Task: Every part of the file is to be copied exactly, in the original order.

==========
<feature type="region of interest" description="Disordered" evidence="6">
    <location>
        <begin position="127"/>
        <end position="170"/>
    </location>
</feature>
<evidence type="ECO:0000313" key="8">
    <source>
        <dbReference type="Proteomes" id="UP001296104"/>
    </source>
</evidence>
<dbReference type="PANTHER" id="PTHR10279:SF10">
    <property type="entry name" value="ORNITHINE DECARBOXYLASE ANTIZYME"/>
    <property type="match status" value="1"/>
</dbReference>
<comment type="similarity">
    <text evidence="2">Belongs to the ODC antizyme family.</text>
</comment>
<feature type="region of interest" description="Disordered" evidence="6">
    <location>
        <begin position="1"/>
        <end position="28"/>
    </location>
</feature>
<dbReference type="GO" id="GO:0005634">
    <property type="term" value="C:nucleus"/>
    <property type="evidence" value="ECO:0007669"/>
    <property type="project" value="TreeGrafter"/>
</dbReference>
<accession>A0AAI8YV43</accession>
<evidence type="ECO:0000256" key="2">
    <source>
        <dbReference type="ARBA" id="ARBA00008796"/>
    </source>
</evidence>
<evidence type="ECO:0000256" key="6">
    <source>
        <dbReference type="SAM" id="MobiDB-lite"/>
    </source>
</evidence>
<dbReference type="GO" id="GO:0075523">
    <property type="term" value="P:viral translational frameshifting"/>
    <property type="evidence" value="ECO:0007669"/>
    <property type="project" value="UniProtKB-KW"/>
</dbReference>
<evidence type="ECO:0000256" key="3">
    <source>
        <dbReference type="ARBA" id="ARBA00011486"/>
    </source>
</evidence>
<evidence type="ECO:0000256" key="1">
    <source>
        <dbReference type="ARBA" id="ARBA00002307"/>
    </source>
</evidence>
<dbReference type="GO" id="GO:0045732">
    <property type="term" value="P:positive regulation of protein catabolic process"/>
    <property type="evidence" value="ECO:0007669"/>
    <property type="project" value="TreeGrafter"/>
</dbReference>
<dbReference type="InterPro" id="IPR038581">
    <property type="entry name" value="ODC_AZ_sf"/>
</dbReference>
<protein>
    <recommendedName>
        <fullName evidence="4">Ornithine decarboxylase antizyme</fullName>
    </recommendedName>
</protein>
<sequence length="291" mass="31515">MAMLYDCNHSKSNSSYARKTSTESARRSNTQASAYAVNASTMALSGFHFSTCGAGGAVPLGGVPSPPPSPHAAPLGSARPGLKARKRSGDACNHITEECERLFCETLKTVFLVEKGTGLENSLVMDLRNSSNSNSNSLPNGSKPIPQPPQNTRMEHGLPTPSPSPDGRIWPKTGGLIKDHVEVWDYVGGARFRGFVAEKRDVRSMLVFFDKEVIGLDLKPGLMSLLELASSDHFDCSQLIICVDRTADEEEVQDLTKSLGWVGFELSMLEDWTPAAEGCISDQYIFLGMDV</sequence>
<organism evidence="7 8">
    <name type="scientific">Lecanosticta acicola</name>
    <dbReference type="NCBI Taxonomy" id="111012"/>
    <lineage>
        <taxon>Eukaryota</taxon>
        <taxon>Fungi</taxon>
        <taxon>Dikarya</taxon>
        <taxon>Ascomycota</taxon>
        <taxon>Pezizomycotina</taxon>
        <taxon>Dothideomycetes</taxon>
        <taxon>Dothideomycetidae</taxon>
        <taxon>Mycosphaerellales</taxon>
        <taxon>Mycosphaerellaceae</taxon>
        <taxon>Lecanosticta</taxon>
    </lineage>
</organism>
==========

<feature type="region of interest" description="Disordered" evidence="6">
    <location>
        <begin position="127"/>
        <end position="170"/>
    </location>
</feature>
<evidence type="ECO:0000313" key="8">
    <source>
        <dbReference type="Proteomes" id="UP001296104"/>
    </source>
</evidence>
<dbReference type="PANTHER" id="PTHR10279:SF10">
    <property type="entry name" value="ORNITHINE DECARBOXYLASE ANTIZYME"/>
    <property type="match status" value="1"/>
</dbReference>
<comment type="similarity">
    <text evidence="2">Belongs to the ODC antizyme family.</text>
</comment>
<feature type="region of interest" description="Disordered" evidence="6">
    <location>
        <begin position="1"/>
        <end position="28"/>
    </location>
</feature>
<dbReference type="GO" id="GO:0005634">
    <property type="term" value="C:nucleus"/>
    <property type="evidence" value="ECO:0007669"/>
    <property type="project" value="TreeGrafter"/>
</dbReference>
<accession>A0AAI8YV43</accession>
<evidence type="ECO:0000256" key="2">
    <source>
        <dbReference type="ARBA" id="ARBA00008796"/>
    </source>
</evidence>
<evidence type="ECO:0000256" key="6">
    <source>
        <dbReference type="SAM" id="MobiDB-lite"/>
    </source>
</evidence>
<dbReference type="GO" id="GO:0075523">
    <property type="term" value="P:viral translational frameshifting"/>
    <property type="evidence" value="ECO:0007669"/>
    <property type="project" value="UniProtKB-KW"/>
</dbReference>
<evidence type="ECO:0000256" key="3">
    <source>
        <dbReference type="ARBA" id="ARBA00011486"/>
    </source>
</evidence>
<evidence type="ECO:0000256" key="1">
    <source>
        <dbReference type="ARBA" id="ARBA00002307"/>
    </source>
</evidence>
<dbReference type="GO" id="GO:0045732">
    <property type="term" value="P:positive regulation of protein catabolic process"/>
    <property type="evidence" value="ECO:0007669"/>
    <property type="project" value="TreeGrafter"/>
</dbReference>
<dbReference type="InterPro" id="IPR038581">
    <property type="entry name" value="ODC_AZ_sf"/>
</dbReference>
<protein>
    <recommendedName>
        <fullName evidence="4">Ornithine decarboxylase antizyme</fullName>
    </recommendedName>
</protein>
<sequence length="291" mass="31515">MAMLYDCNHSKSNSSYARKTSTESARRSNTQASAYAVNASTMALSGFHFSTCGAGGAVPLGGVPSPPPSPHAAPLGSARPGLKARKRSGDACNHITEECERLFCETLKTVFLVEKGTGLENSLVMDLRNSSNSNSNSLPNGSKPIPQPPQNTRMEHGLPTPSPSPDGRIWPKTGGLIKDHVEVWDYVGGARFRGFVAEKRDVRSMLVFFDKEVIGLDLKPGLMSLLELASSDHFDCSQLIICVDRTADEEEVQDLTKSLGWVGFELSMLEDWTPAAEGCISDQYIFLGMDV</sequence>
<organism evidence="7 8">
    <name type="scientific">Lecanosticta acicola</name>
    <dbReference type="NCBI Taxonomy" id="111012"/>
    <lineage>
        <taxon>Eukaryota</taxon>
        <taxon>Fungi</taxon>
        <taxon>Dikarya</taxon>
        <taxon>Ascomycota</taxon>
        <taxon>Pezizomycotina</taxon>
        <taxon>Dothideomycetes</taxon>
        <taxon>Dothideomycetidae</taxon>
        <taxon>Mycosphaerellales</taxon>
        <taxon>Mycosphaerellaceae</taxon>
        <taxon>Lecanosticta</taxon>
    </lineage>
</organism>